Boarding schools: This can be a great option for foreign students. While boarding schools tend to be more expensive than day schools, they offer your child the chance to learn, live, and grow up with students from a wide range of countries.
Special needs schools: Some of these schools are exclusively devoted to supporting students with one or more special needs. Other schools offer a special education class or in-class accommodations for students with special needs. Special needs schools in Poland offer support for children with a wide range of learning, developmental, and physical disabilities.
Gifted schools and programs: Some schools are dedicated to gifted education: they provide enrichment and acceleration programs to students who are well above average in academics. Other schools offer a dedicated gifted class. Yet others schools offer in-class accommodations for gifted learners.
Montessori schools: Montessori schools and preschools are child-centred. They offer lots of self-directed learning, child-to-child teaching, interdisciplinary learning, and group work.
Social schools: These schools are created by social organizations and associations in Poland. They have lots of parent involvement and focus a great deal on the development of social skills. They also tend to have small class sizes and plenty of extracurricular activities.
Benefits of private middle schools
While many students perform well and often thrive in public schools, there are certain perks of a private education. In the pre-teen and teen years, private education is appealing to many parents. Private and non-public middle schools in Poland, like high schools, provide an optimal learning environment, one that keeps students motivated, engaged, and inspired.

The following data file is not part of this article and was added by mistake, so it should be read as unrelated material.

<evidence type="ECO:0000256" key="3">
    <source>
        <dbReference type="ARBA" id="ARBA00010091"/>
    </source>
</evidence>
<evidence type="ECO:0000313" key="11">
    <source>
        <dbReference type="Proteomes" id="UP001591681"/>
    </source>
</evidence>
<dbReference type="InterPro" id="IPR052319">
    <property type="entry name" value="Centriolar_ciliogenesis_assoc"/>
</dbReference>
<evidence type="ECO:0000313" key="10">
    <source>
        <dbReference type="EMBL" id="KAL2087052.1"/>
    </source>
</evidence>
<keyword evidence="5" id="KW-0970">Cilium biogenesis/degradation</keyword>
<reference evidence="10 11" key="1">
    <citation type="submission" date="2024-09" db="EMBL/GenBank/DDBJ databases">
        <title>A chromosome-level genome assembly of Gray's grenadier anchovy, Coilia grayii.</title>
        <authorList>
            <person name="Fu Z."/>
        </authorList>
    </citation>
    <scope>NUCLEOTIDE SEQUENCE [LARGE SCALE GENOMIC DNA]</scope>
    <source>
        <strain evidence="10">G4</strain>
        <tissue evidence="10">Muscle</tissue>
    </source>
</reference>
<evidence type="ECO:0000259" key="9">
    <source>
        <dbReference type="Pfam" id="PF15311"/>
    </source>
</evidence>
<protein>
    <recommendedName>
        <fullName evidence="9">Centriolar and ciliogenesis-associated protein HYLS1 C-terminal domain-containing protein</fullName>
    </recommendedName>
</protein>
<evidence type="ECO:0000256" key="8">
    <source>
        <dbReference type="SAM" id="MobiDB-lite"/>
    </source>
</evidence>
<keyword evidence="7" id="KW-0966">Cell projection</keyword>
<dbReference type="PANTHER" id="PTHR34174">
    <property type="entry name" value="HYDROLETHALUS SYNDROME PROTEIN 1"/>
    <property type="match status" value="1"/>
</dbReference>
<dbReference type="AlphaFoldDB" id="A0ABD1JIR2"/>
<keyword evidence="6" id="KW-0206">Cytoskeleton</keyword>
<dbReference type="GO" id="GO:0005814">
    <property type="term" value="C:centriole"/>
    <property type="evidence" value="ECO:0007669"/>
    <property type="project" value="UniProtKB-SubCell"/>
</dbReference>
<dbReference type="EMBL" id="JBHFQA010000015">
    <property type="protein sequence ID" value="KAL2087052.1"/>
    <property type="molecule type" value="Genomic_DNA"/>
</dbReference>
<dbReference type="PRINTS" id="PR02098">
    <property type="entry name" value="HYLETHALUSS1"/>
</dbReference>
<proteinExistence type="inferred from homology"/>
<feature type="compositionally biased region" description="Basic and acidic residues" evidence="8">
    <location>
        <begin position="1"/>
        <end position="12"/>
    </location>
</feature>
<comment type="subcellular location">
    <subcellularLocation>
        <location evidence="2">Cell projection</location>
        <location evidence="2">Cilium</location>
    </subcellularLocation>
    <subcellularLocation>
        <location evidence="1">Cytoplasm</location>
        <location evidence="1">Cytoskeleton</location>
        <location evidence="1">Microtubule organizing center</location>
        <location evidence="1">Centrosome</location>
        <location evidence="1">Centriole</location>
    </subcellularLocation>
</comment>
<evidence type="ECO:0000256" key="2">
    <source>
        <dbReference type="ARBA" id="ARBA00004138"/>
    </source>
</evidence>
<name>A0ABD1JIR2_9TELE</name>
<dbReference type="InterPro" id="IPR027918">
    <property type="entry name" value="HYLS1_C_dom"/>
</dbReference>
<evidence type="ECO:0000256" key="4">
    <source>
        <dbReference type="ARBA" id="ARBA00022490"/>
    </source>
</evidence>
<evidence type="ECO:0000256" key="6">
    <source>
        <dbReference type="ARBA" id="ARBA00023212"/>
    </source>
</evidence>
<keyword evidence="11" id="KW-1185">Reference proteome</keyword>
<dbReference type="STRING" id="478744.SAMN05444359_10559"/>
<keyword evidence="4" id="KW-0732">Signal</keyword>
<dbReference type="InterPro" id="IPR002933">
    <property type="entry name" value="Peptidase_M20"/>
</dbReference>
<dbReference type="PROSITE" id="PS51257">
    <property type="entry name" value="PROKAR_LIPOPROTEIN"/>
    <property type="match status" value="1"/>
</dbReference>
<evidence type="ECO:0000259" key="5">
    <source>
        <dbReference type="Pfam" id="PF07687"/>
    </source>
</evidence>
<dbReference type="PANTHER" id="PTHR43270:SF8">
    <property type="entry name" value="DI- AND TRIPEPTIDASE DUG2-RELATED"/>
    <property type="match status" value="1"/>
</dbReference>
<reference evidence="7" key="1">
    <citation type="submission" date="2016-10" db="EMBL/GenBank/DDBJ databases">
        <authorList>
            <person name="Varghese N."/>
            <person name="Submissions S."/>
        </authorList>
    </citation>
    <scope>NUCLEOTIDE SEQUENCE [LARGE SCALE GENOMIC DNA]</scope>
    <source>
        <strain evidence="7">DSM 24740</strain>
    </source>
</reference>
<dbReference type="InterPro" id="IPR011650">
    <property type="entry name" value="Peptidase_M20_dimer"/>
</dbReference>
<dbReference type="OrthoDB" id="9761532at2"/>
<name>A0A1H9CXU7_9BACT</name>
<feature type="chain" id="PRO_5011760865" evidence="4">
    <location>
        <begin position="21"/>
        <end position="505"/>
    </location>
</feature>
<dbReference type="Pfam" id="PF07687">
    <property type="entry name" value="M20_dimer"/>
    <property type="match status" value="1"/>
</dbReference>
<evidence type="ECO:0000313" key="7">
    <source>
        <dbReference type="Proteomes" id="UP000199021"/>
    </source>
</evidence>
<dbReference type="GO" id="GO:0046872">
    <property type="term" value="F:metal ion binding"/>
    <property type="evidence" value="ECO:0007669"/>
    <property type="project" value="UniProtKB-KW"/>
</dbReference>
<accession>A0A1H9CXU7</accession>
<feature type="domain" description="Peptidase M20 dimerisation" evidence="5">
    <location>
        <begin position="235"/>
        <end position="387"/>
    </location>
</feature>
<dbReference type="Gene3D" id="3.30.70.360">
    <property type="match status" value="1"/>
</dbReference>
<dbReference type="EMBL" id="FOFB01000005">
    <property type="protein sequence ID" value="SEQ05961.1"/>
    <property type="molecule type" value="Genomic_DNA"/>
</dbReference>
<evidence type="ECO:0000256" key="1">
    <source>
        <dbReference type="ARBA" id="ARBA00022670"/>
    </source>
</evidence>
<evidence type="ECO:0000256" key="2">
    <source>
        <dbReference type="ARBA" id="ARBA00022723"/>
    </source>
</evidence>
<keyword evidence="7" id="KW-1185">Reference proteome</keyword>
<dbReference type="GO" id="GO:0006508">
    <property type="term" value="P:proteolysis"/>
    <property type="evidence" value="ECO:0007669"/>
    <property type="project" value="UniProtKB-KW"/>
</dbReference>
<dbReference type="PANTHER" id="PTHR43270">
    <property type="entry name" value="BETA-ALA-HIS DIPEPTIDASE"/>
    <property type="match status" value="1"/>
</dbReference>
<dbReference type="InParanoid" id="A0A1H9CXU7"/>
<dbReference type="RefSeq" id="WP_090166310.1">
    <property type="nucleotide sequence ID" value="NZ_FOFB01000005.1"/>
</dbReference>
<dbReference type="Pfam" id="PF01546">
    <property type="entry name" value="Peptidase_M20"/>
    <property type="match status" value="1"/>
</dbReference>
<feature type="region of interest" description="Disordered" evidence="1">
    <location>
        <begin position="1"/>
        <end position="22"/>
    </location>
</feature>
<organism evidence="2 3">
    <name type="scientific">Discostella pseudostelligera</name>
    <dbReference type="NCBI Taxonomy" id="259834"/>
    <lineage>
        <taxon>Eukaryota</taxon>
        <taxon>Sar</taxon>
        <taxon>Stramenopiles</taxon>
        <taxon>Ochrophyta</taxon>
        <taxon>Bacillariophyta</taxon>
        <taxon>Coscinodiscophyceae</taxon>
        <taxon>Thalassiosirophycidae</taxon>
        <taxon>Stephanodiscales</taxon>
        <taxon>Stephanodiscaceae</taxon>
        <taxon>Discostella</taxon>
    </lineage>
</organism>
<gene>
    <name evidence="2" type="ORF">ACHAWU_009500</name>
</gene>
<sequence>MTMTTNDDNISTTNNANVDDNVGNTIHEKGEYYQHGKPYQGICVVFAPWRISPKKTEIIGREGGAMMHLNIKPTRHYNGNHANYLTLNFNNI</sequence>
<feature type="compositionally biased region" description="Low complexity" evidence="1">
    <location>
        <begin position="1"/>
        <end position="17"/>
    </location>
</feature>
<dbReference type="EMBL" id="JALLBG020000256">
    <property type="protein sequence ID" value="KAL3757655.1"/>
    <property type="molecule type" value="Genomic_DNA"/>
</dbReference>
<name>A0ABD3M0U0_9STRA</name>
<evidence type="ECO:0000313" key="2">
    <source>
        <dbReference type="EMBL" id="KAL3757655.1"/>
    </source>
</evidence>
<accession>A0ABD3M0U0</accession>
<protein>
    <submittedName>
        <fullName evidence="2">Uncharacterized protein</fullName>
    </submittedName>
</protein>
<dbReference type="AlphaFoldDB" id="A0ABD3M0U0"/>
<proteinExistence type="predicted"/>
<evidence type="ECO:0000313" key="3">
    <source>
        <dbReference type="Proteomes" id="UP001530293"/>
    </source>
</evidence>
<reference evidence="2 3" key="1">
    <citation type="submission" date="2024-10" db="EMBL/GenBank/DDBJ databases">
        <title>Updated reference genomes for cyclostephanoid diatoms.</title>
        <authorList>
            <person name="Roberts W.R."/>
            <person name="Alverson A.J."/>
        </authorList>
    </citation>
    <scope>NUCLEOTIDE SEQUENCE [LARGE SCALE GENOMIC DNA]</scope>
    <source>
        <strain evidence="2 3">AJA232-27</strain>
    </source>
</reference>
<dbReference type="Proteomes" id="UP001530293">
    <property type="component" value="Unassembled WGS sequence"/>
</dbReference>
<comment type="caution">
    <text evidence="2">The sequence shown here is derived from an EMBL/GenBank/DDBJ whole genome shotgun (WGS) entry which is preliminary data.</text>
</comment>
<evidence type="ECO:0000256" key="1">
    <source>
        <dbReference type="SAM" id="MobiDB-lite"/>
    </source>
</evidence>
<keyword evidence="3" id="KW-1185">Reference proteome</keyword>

Private middle or junior high schools in Poland have lots of other benefits. While this isn’t an exhaustive list, we discuss some of the main ones below.
Academics: Private middle schools in Poland tend to have high-level academics. They offer challenging classes in lots of subjects. Many also follow an international curriculum, such as IB, or the Polish National Curriculum.
Small classes: Many private middle schools in Poland, like primary and preschools, have small class sizes and low student-to-teacher ratios. This makes for a more intimate and interactive environment. It can also lead to more engaged learning.
Individualized learning: Many private and non-public schools in Poland, including middle schools, tailor instruction to the learning needs of individual students. This allows them to address your child’s specific strengths and weaknesses.
Strong teachers: Private middle schools tend to have dedicated and skilled teachers. Teachers work hard to bring the most out of their students, so that they can excel in the school years and beyond.
Resources: Many private middle schools have great resources to support student learning in the classroom, such as computers, interactive whiteboards, and art materials. Many also have lots of extracurricular activities, including clubs, sports teams, and after-school programs.